Hmmm, that spot on your skin doesn’t look good. Is it just a mole, or is it something that you should be concerned about? Maybe you should see a doctor. Or maybe you’re just being overly cautious. What do you do? One of the promises of wearable Health Tech and mobile health devices is that they can help inform consumers and provide more efficient and expedient access to healthcare information. It would be great if you could just take a photo of that spot with your smartphone and find out right away whether it’s skin cancer or nothing to worry about.
The problem is that some companies have tried to deliver on that promise without necessarily having the evidence to back up their conclusions. According to a recent press release by the Federal Trade Commission (FTC), the agency has reached settlements with two marketing companies to stop making unsupported claims about two apps: MelApp and Mole Detective. These apps would instruct the user to take a photo of the mole and they would then report whether the cancer risk was low, medium, or high. The problem is that the companies do not have “competent and reliable scientific evidence” based on clinical testing to support their claims.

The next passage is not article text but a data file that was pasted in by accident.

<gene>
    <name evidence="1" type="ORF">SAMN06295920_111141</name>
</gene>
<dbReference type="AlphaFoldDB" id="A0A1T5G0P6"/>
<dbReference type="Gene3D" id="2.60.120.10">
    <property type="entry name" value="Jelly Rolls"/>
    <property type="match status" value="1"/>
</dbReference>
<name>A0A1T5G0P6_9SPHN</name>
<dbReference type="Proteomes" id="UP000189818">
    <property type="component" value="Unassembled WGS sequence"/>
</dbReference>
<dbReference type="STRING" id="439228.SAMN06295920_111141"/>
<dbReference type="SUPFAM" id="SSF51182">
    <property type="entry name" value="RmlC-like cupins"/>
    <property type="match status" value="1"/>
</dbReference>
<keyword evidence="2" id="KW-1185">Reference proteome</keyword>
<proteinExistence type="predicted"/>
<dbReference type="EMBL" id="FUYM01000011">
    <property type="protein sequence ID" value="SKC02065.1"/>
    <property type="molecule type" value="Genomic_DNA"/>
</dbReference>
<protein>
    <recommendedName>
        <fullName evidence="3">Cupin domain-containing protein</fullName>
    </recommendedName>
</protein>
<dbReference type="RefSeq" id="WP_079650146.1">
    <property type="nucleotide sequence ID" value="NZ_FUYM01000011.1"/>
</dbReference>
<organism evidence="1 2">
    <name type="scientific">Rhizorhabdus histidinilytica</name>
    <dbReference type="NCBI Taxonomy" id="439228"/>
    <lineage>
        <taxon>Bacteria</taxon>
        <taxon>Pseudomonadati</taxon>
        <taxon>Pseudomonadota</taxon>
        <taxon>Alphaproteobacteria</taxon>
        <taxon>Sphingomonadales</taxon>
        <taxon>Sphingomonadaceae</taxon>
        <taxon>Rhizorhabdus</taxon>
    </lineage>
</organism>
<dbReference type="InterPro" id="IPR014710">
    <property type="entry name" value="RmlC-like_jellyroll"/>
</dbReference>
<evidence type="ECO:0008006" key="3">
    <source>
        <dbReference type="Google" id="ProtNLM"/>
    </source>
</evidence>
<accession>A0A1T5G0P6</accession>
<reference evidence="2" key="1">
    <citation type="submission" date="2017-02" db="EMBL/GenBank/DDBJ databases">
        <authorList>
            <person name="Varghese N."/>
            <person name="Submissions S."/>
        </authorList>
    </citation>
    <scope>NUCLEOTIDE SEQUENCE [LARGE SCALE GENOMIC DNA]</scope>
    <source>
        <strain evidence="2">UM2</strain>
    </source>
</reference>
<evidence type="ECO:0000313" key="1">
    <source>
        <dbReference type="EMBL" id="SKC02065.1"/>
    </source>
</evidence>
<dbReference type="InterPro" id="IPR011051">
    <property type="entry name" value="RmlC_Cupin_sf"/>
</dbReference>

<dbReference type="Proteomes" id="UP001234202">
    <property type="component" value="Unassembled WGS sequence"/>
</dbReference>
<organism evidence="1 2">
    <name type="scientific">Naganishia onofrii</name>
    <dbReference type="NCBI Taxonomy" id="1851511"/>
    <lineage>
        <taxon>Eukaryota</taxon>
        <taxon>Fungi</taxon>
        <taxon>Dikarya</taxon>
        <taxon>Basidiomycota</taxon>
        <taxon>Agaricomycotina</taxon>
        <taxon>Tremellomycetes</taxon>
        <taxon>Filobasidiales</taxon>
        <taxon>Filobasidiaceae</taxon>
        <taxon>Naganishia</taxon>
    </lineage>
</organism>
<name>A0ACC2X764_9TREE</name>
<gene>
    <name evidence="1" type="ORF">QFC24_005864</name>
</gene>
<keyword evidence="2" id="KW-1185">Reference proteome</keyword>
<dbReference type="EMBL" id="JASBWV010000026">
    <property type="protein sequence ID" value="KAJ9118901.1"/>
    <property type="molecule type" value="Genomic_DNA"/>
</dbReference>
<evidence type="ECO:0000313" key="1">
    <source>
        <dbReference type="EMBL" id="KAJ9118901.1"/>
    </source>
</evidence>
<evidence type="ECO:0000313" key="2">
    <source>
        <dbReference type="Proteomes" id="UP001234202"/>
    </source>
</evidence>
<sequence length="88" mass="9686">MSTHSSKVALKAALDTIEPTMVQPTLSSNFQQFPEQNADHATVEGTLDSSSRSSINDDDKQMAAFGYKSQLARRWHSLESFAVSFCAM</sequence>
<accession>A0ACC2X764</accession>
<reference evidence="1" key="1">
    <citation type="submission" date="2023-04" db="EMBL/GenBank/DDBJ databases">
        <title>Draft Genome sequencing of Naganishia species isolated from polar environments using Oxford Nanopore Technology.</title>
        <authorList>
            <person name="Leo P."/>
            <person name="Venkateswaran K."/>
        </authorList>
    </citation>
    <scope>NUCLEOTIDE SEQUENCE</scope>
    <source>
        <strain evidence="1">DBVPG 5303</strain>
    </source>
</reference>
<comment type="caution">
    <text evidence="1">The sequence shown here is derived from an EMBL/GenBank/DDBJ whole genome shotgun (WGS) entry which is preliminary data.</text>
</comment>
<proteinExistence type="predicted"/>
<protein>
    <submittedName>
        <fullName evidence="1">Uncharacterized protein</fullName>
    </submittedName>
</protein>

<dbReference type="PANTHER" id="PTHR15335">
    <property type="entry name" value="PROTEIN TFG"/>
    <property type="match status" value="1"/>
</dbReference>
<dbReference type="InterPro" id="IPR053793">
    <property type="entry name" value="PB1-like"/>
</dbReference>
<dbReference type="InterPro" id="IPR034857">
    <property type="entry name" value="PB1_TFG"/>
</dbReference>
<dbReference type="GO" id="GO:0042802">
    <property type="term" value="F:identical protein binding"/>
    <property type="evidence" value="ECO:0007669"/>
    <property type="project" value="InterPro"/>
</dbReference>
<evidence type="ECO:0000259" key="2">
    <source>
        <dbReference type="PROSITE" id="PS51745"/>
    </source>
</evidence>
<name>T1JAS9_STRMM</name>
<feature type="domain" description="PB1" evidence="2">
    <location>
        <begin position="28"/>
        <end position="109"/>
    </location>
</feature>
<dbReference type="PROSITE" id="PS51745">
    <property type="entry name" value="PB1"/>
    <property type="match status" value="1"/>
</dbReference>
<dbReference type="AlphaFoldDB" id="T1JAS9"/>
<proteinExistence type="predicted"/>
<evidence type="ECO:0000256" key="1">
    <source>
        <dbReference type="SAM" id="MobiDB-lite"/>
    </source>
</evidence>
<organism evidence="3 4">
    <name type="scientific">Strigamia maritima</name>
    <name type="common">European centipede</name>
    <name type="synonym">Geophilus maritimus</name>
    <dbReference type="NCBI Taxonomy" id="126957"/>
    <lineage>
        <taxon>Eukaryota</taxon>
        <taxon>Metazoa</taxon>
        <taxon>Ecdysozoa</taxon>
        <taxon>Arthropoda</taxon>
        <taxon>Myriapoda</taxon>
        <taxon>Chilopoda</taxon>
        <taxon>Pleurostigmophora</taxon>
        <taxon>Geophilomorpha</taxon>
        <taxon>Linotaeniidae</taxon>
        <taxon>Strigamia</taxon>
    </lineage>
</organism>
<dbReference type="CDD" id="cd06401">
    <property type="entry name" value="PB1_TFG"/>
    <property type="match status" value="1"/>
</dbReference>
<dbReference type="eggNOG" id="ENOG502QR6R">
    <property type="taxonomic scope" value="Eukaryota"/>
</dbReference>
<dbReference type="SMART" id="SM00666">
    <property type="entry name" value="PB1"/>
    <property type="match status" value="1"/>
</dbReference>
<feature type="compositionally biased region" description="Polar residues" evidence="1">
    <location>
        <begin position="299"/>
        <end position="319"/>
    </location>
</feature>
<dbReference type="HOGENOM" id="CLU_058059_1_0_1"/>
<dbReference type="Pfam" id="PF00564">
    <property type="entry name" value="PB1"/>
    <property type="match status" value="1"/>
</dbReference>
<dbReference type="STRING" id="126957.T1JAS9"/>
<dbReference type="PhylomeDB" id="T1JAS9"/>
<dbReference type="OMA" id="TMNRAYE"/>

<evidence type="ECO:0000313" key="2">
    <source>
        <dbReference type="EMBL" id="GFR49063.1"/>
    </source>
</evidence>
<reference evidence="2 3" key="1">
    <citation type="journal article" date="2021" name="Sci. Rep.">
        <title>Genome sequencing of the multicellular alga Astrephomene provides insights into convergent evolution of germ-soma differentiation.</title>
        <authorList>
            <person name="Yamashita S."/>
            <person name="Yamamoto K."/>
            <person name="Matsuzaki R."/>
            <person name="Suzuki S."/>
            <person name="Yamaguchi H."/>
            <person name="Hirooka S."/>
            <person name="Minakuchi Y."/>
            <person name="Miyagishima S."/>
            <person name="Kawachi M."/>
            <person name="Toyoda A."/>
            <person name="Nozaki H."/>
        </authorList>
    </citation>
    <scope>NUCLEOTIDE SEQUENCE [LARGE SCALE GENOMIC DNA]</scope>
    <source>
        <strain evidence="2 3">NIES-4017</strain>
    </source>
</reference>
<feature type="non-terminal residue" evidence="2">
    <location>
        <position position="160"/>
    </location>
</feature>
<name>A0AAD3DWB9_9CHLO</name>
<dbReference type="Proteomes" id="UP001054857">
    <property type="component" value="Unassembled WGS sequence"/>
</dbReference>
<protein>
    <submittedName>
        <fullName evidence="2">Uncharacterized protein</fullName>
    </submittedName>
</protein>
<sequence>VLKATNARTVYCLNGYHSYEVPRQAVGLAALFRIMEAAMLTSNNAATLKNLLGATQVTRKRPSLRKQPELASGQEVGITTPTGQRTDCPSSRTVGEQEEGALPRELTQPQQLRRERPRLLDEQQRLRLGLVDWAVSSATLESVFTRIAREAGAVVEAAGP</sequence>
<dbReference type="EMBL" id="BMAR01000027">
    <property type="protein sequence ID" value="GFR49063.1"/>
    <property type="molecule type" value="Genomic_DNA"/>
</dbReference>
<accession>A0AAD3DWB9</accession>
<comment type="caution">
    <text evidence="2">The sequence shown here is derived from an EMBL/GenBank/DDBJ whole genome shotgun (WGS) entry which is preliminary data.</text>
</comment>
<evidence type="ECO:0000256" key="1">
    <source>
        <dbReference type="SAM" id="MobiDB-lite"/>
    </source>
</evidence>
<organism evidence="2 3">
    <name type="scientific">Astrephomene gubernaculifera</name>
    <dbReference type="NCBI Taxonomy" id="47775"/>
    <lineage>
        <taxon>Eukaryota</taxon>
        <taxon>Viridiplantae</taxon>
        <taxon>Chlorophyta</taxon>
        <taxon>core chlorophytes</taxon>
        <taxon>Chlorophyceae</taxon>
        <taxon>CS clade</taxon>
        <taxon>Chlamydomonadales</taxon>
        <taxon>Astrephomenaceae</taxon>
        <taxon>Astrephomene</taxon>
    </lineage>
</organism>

When a device steps over the line from reporting data to making a diagnosis based on that data, the product is going to get greater attention from the regulators. The FDA has loosened its requirements for data reporting devices such as fitness bands, but diagnosis requires stringent clinical trials to make sure that there are not too many false positives or false negatives, either one of which could have bad consequences for patients who made decisions based on that information. And it is clear that the FTC is also going to pay close attention to medical claims made by advertisements for Health Tech devices. This is not a replacement for good sense and caution on the part of consumers, but is an important part of protecting people from ineffective or misleading products.